Family Forum: Email at Its Best
In a world of roughly 6.3 billion people, that amounts to at least 170 messages a year for every human being on the planet. And the vast majority don't even have computers yet.
by Jay Dunlap | Source: Catholic.net
I write in this column about the media, and I do so online. It's only appropriate that I reflect every now and then on the Internet.
The primary use of the Internet continues to be for e-mail. In the year 2000, researchers at the University of California-Berkley estimated the number of email messages per year could exceed one trillion; by now they surely do, especially in this age of instant messaging. In a world of roughly 6.3 billion people, that amounts to at least 170 messages a year for every human being on the planet. And the vast majority don't even have computers yet.
Much of the email, sad to say, is spam, the electronic equivalent of junk mail. And the worst of the spam is pornographic, which email filters are getting better at weeding out.
But sometimes email helps us engage others in ways we could not otherwise do. Some of our relatives have set up a family web site that also includes
to listserves for general messages. One list is for general family news; the other is a forum for debate of current topics.
Uncle Tom is always the one to introduce the topics. Recently he raised the question of whether there is such a thing as "the Catholic vote." A retired academic, Uncle Tom did a tidy little deconstruction of the issues generally considered important to Catholics. An exchange ensued in which Aunt Marianne criticized "one-issue voters" - and that issue, of course, is always opposition to abortion; she stated her preference for Cardinal Bernardin's vision of a "seamless garment" of life issues. I responded as follows:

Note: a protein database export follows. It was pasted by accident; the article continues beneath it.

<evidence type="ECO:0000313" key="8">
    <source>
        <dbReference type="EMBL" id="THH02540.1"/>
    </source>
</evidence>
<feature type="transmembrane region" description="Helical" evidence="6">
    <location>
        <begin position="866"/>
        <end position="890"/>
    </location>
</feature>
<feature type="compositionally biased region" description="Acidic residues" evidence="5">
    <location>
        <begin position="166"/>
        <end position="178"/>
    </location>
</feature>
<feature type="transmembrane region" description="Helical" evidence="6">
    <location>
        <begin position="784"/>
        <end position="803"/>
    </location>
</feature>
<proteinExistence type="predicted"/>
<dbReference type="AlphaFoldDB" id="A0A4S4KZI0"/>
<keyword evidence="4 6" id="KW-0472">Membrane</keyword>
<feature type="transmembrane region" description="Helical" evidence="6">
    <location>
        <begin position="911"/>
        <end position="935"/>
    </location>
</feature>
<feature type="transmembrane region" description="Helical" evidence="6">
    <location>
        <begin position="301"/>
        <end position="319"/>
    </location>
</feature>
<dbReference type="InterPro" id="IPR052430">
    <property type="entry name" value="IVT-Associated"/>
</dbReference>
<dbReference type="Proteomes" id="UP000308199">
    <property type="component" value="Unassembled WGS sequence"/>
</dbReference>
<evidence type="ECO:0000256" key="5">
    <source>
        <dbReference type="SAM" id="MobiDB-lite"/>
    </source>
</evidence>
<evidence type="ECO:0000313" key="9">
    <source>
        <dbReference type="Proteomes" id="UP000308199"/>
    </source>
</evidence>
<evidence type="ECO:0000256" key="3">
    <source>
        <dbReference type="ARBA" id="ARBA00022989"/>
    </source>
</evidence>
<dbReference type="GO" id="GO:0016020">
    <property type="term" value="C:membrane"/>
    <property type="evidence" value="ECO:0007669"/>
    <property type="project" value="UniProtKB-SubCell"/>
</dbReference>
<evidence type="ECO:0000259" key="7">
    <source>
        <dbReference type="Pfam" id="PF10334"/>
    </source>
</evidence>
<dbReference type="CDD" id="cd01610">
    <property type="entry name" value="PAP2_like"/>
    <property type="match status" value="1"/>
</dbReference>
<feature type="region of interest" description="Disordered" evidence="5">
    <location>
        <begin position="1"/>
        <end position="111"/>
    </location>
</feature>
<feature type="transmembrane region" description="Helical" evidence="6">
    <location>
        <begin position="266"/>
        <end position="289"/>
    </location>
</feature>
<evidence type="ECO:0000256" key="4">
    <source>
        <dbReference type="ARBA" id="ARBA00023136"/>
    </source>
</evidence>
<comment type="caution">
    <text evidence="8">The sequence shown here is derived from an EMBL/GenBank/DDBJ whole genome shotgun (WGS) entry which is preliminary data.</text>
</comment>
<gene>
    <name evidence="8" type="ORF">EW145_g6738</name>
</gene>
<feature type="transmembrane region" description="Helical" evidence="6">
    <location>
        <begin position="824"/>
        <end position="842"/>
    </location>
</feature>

"It is one thing to be a 'one issue' voter; it is another to recognize a right as fundamental to all others and therefore of prime consideration.
"It's not accidental that our fundamental rights are listed in a certain order: 'life, liberty and the pursuit of happiness.' Life is a prerequisite for liberty, liberty a prerequisite for the pursuit of happiness.
"Moreover, political considerations like these have broad cultural implications. The availability of abortion has created an environment in which the unexpectedly pregnant woman is left to 'deal with it' herself or face the consequences. It is legal permission for men to be cads of the worst sort. It is a wide-sweeping failure of love -- especially for women and the children they bear.
"Roe V. Wade is the most prominent example of judicial activism, by which judges have taken upon themselves authority vested in the legislative branch. Thomas Jefferson and other Founding Fathers wrote that the judiciary, of necessity, had to be the weakest branch of government. Because of activist judges it is now the strongest. Most people accept the dictum that 'the Constitution means what the Supreme Court says it means.' That's neither what the Constitution says nor what it provides for. In fact the Constitution provides for Congress to limit the jurisdiction of federal courts, and Congress needs to do so to put a stop to judicial activism that continues to impose on our country laws that the people would not support, be they for abortion, homosexual marriage, higher property taxes, etc.
"The seamless garment is a beautiful metaphor, but like any metaphor it is not perfect. Is there a stitch that is fundamental, the one without which the garment unravels? Perhaps the issues of life are more like a pyramid: remove the base and all else crumbles."
Cousin John shared views that I suppose represent the thinking of many Catholics regarding our laws and politics: